In these countries, mean annual GDP growth rates fell from 6. But, in a way, these are cunning statistics: if Russia, India and China are counted out, in the remaining 12 leading states on various continents GDP growth rates dropped much lower — from 4. Between and , Russia alone stepped up its development even in the default year. In China and some other countries growth has slowed. India and Egypt have preserved their growth rates. China, whose weight in the economy of the developing world is immense, is building up an illusion of remarkable progress achieved by combining the concentration of resources with a gradual liberalization of commercial activities.
Many key countries, primarily Argentina, Turkey and, possibly, Brazil, have gone or are going through an acute crisis. Israel and Mexico are in recession. It is the countries with a medium level of development that had a chance to make large-scale foreign loans. Today they are going through all the hardships of indebtedness. Regional and civil conflicts intermitted with economic upheavals make up a motley picture, in part reminiscent of the situation that obtained a century ago.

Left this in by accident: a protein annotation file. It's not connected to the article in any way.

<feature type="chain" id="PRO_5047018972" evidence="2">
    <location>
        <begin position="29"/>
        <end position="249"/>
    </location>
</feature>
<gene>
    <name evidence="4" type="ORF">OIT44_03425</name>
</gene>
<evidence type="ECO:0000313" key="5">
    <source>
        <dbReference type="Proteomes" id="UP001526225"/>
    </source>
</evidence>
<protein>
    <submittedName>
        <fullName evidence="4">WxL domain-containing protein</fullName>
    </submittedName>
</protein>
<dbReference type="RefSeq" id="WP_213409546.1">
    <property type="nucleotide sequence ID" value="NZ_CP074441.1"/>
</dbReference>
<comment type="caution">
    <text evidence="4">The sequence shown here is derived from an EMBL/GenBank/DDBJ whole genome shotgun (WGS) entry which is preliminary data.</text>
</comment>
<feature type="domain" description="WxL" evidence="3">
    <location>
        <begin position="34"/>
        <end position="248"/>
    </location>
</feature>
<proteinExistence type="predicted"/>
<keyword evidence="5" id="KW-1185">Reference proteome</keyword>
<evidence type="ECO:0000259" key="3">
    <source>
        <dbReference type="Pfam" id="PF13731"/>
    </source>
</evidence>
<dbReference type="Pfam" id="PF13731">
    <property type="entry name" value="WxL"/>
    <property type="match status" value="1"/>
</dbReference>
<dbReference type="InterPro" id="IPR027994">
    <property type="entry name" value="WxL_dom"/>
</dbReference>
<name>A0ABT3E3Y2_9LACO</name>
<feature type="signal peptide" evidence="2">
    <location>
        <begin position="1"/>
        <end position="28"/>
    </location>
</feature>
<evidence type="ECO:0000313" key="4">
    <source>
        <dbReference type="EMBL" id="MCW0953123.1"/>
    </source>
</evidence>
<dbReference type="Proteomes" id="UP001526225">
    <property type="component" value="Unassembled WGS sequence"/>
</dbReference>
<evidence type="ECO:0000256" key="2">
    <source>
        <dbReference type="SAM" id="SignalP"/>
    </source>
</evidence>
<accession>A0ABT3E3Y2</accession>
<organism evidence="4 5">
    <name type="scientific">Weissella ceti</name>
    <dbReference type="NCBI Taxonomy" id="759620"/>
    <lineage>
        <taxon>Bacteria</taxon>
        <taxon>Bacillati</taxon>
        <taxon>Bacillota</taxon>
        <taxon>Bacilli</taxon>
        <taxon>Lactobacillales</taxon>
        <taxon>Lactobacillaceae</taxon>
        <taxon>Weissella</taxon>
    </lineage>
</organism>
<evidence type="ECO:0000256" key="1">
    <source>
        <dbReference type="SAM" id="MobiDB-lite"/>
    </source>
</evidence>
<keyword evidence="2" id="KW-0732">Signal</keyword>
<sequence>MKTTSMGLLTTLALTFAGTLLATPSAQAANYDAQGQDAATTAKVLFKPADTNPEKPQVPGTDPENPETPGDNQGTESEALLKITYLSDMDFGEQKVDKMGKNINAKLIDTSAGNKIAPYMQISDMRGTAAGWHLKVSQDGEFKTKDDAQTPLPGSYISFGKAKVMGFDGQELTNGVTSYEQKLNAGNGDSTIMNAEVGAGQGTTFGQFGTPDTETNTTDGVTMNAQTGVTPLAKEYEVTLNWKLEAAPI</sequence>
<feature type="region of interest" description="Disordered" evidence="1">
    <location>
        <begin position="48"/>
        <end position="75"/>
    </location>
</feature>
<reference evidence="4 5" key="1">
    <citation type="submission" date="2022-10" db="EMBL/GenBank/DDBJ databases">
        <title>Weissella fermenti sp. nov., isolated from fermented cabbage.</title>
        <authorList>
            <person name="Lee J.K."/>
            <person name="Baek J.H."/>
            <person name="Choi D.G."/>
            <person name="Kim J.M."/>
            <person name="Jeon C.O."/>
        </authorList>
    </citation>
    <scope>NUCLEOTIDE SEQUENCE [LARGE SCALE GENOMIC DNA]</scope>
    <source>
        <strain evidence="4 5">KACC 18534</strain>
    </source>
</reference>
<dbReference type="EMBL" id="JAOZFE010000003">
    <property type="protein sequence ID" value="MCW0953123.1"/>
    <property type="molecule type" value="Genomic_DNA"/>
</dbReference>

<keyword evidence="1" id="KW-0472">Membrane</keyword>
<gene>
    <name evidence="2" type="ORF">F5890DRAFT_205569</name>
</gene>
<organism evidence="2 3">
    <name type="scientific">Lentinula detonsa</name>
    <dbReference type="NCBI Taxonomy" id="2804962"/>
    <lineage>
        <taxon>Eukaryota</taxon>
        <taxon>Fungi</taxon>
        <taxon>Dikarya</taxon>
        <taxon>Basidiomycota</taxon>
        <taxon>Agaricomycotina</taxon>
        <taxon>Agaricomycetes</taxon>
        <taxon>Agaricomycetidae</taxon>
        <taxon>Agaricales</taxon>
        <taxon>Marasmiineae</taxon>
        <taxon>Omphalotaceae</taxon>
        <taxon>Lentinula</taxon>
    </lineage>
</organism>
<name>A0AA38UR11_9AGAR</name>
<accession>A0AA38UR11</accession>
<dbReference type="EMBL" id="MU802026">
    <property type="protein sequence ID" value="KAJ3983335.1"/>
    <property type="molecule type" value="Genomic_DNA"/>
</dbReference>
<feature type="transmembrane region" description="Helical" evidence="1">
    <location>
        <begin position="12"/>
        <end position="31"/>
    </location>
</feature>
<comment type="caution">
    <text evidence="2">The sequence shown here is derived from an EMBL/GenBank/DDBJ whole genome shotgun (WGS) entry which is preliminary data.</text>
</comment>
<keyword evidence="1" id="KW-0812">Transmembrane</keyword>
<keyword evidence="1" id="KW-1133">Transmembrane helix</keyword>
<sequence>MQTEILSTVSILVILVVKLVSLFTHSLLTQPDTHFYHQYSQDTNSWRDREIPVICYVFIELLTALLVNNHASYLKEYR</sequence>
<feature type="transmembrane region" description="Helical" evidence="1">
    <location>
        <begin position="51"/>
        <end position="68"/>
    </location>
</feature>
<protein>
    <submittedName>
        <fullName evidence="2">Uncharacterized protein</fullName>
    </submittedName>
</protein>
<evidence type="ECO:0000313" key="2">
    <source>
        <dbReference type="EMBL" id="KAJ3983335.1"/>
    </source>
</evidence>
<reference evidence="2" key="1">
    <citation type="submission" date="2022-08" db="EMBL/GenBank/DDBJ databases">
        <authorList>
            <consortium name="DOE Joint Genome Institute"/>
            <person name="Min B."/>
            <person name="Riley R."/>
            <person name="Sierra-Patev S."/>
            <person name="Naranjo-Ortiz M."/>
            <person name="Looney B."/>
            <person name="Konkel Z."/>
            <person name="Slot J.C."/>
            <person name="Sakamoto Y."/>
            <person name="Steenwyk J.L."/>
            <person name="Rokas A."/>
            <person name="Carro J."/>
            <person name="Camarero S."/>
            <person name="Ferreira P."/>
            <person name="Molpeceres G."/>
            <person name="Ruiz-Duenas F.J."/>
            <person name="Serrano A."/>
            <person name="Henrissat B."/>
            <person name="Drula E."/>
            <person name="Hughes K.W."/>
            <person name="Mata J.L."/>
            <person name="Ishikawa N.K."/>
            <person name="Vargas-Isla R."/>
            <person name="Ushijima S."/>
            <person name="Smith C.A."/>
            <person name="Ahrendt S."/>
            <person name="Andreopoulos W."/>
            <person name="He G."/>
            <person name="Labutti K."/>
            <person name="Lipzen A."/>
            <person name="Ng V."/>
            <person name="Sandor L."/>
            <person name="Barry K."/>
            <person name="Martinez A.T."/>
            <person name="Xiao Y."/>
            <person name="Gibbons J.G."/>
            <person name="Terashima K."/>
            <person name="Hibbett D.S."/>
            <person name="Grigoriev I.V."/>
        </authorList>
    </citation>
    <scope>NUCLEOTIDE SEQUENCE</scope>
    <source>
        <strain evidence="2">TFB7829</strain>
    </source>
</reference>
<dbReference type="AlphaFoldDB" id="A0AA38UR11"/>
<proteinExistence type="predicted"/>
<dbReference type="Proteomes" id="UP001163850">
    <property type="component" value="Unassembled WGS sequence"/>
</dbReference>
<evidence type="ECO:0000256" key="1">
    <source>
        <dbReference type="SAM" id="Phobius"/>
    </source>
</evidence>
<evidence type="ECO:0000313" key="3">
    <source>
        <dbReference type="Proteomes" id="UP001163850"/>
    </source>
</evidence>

Gradual stabilization in the transition countries 28 states in Europe and Asia without China and Vietnam, by IMF criteria , especially the four-year growth period in Russia, has relegated their problems to the background. The special analysis made by the International Monetary Fund in showed that in the 20th century there was no radical change in the alignment of states in the world arena . True, its lagging behind the leading industrial countries in terms of per capita GDP increased.